By Kenneth R. Larywon, Esq., Thomas A. Mobilia, Esq., Barbara D. Goldberg, Esq. and Gregory A. Cascino, Esq. of Martin Clearwater & Bell LLP
Practitioners have few legal avenues available to directly address negative online reviews by patients. Such reviews are shielded from liability under most scenarios, and it is typically next to impossible to have a negative review taken down, unless it can be established that it was completely false. Moreover, a mid-level New York State Appellate Court recently held that a patient’s critical online comments about treatment by her plastic surgeon are in the “public interest.”[i] Thus, under New York’s Anti-Strategic Lawsuits Against Public Participation (“SLAPP”) statute,[ii] the patient was able to seek attorney’s fees and damages resulting from the surgeon’s unsuccessful defamation action.
Further complicating matters, there are numerous ways in which negative online postings can increase a physician’s medical malpractice exposure, both as it relates to the likelihood that a dissatisfied patient will commence a medical malpractice action following a perceived unfavorable result, and the difficulty that a physician will have in defending the action at trial. Therefore, the manner in which a physician responds to a patient who has posted a negative review can be crucial in helping to avert malpractice litigation.
Much has been written about the fact that patients who feel that their physician did not treat them with respect or listen to their concerns are more likely to sue following negative outcomes. In fact, a study highlighted by the New York Times[iii] found that doctors who had never been sued were perceived by patients as being accessible, concerned and willing to communicate. On the other hand, patients reported that the most frequently sued doctors failed to treat them with respect or listen to their concerns, and that these doctors made them wait a long time to be seen but spent little time with them.
Similarly, a study by Massachusetts General Hospital found a correlation between medical malpractice claims and patient satisfaction.[iv] For every 1-point decrease in patient satisfaction scores there was a six-percentage increase in complaints and a five-percentage increase in risk management events. Conversely, as patient satisfaction increased, patient complaints and litigation decreased. Further, a study conducted by Baylor University Medical Center found that while seeking compensation for actual losses and future medical care was one motivation for commencing a lawsuit, the most commonly given reasons were the desire to make sure that a similar incident does not happen to future patients, and a patient’s need to understand how and why a negative outcome occurred.[v]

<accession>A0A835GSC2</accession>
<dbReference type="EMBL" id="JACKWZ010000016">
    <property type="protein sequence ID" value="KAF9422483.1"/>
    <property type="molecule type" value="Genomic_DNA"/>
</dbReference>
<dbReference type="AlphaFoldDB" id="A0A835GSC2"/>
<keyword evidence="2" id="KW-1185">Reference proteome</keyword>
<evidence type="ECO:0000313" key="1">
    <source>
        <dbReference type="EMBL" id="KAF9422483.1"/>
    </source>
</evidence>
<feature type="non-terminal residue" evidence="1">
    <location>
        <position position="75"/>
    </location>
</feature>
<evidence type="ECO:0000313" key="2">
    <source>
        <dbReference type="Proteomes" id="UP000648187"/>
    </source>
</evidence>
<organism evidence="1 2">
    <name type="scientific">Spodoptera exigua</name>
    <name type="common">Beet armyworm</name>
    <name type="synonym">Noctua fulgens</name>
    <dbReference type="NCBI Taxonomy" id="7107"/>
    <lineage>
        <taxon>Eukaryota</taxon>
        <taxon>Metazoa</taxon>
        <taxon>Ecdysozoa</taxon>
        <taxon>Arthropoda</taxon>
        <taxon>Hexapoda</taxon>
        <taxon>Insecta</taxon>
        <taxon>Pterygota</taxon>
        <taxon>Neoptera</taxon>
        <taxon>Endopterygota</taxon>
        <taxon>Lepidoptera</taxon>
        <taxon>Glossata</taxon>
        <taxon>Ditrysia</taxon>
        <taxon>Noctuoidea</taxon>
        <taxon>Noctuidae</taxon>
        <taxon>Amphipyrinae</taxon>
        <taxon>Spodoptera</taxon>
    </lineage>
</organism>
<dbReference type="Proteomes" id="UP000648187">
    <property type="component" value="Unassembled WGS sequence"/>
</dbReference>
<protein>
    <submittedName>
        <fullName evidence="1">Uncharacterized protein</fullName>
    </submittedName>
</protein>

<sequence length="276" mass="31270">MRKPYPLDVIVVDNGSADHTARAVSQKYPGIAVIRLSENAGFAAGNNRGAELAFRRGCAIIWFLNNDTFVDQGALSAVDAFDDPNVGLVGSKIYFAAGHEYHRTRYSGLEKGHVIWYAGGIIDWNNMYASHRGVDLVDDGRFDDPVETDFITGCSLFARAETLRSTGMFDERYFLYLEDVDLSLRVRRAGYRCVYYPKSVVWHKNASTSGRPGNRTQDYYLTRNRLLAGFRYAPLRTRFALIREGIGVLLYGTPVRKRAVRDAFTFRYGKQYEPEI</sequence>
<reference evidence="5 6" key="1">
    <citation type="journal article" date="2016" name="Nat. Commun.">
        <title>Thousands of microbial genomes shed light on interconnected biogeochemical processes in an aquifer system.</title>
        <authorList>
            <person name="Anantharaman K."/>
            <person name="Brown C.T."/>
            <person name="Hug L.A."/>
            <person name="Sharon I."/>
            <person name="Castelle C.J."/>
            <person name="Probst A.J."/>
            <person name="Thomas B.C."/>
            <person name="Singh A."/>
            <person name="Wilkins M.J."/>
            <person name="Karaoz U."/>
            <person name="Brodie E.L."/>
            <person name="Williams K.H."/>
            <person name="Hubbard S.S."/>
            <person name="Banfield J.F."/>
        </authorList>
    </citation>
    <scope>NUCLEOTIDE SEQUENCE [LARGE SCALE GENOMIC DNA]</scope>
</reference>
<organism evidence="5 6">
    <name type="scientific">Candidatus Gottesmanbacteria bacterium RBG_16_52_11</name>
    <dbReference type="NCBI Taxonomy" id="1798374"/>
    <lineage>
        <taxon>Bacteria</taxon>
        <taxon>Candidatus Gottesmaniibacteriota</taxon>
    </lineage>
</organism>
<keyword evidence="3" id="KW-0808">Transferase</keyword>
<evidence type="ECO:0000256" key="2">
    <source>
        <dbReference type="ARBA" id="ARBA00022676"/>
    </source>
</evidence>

Thus, when a patient experiences an unfavorable outcome and posts about it online, the physician’s online response can be a part of the patient’s calculus in determining whether to bring a malpractice lawsuit. Such a patient likely has transferred their care to another physician by this time, and may feel more comfortable posting to an online forum than directly confronting their physician personally.
As such, the physician’s response to a negative online review may be his or her last and/or only opportunity to show the compassion and concern the patient previously perceived to be lacking. Alternatively, a patient may post about their experience simply to “get something off their chest” or to “warn others;” however, an uncaring or defensive online response by their physician might convince an otherwise litigation-adverse patient to bring a malpractice claim.